After The Washington Times reported Sunday that Mr. Bush would attend the convention, which begins Saturday in Pittsburgh, an influential black Democrat began using that as leverage to line up wavering Democrats.

“I sent out an e-mail to the Democratic candidates who were sitting on the fence, hemming and hawing about going to Pittsburgh,” said the source, who spoke on the condition of anonymity. “I said, ‘Well, Bush is going.’ A couple of them are now planning to attend.”

The Rev. Jesse Jackson and Maryland Democratic Rep. Elijah E. Cummings, head of the Congressional Black Caucus, are among the other speakers that had been scheduled for the event.

The president “should have spoken to the NAACP … but I am glad he is doing this,” Mr. Cummings has said, although he added that “I don’t know what his rationale is with regard to speaking with the Urban League.”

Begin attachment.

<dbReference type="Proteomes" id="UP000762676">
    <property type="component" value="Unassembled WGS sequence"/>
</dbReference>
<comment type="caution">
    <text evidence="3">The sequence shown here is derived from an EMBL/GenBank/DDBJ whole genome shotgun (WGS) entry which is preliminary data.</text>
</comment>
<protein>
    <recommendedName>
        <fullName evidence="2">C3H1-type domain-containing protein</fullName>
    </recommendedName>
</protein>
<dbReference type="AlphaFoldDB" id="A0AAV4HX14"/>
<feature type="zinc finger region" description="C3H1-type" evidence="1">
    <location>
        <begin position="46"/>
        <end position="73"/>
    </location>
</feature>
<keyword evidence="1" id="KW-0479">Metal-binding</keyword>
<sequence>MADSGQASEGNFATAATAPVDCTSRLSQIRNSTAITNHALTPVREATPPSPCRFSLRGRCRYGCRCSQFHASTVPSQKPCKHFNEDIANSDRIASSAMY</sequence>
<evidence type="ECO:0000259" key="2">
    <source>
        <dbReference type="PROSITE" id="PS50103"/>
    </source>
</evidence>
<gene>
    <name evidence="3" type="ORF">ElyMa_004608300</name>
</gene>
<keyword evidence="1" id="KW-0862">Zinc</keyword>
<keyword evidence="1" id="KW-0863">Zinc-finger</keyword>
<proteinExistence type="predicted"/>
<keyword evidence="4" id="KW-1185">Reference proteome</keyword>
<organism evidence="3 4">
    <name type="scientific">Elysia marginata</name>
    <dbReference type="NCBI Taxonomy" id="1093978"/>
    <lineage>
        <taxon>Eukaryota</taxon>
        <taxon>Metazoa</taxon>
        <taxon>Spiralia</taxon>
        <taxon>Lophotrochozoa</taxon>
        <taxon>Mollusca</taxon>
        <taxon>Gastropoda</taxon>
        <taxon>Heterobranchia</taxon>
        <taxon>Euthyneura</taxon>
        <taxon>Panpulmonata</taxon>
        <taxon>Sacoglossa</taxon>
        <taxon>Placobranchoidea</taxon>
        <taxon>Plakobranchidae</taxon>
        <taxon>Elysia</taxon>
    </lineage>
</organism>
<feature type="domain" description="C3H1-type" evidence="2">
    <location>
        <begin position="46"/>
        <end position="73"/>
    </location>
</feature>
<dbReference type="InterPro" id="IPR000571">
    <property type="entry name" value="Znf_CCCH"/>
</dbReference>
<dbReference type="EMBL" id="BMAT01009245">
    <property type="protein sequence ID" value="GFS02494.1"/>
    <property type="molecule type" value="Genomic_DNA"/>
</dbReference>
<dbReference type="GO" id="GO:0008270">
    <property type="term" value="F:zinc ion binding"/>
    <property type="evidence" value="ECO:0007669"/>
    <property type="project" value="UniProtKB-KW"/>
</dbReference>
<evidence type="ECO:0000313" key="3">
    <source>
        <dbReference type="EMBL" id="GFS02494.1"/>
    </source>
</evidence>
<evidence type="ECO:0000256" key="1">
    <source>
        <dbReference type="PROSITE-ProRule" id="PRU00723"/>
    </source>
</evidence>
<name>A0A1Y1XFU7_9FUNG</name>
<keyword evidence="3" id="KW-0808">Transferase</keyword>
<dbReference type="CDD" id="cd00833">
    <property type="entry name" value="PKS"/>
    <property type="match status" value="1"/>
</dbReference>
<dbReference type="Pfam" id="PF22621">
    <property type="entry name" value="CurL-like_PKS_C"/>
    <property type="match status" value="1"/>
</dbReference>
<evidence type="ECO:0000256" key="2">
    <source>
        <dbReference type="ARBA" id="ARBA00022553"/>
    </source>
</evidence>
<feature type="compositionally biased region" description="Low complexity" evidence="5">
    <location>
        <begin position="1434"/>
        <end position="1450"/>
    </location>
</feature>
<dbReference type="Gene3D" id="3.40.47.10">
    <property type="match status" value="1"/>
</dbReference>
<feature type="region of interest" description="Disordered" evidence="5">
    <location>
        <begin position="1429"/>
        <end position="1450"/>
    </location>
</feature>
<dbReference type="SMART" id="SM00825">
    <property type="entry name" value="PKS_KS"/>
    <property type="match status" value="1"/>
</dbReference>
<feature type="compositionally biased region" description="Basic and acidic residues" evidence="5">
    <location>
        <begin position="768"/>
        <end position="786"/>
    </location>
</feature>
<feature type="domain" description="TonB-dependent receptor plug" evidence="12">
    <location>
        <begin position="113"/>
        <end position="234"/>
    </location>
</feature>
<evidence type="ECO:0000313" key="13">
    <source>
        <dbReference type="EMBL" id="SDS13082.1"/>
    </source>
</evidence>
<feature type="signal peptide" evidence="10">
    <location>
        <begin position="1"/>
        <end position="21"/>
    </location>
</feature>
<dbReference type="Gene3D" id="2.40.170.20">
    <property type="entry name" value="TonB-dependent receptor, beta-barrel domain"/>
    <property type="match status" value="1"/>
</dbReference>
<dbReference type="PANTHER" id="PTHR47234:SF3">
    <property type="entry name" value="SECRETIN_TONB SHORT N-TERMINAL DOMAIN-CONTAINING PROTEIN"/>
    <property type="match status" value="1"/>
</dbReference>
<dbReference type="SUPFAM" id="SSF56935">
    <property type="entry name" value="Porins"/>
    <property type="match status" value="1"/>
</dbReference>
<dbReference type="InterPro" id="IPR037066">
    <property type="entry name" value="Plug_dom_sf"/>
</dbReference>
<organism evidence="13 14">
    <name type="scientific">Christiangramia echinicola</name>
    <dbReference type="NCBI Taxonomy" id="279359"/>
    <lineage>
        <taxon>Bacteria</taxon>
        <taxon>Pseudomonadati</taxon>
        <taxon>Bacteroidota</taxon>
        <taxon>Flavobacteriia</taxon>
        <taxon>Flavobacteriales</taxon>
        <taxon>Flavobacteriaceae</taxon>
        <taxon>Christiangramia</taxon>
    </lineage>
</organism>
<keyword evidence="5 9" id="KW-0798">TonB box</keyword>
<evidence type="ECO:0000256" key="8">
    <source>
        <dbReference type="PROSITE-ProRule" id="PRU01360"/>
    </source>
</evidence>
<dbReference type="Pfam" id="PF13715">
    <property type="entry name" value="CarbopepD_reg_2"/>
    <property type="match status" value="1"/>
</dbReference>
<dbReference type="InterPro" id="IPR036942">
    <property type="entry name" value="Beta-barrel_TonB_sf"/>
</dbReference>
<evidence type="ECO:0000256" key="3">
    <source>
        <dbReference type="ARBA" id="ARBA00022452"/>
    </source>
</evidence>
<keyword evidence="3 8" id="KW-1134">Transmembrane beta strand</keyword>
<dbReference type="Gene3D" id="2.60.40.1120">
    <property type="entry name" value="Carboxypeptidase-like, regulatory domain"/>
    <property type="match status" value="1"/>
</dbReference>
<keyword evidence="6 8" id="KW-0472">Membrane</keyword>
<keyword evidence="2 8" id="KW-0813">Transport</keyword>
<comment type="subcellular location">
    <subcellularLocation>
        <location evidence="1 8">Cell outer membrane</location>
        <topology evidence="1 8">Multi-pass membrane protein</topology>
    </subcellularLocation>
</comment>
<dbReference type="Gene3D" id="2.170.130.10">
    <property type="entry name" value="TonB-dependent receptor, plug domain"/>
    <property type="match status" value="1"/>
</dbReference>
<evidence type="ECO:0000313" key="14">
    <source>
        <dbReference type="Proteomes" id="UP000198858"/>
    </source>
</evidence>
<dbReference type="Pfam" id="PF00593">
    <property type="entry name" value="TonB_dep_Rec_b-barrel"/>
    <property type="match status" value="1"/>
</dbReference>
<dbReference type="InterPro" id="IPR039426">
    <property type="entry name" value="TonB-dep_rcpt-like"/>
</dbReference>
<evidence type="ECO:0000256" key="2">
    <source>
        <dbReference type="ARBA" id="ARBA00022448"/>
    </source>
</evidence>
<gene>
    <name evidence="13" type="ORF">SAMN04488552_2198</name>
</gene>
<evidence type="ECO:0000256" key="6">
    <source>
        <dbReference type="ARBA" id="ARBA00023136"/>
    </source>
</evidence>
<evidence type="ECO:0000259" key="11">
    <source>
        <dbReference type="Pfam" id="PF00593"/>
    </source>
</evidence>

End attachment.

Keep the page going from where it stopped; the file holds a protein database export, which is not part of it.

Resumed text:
In addition to outflanking his Democratic challengers, the president also seeks to bolster his support among blacks. He garnered 8 percent of the black vote in 2000, the lowest level of any Republican presidential candidate since Barry Goldwater in 1964.

By making his case before the Urban League, which focuses more on economic opportunity for blacks than politics, the president is continuing his strategy of appealing to blacks on pragmatic issues rather than ideological ones to peel away a few more percentage points from the overwhelmingly Democratic bloc.

For example, Mr. Bush has made inroads with his faith-based initiative, which appeals to inner-city churches by allowing them to provide certain government services to the disadvantaged. And he impressed many blacks earlier this month by emphasizing his $15 billion anti-AIDS effort during a five-nation tour of Africa.

All the while, the president has refused to be drawn into high-profile meetings with the Congressional Black Caucus or strongly critical civil rights leaders such as Mr. Jackson.

The White House appears to have made the political calculation that such groups will never give Mr. Bush credit, no matter how substantial his overtures to ordinary black Americans.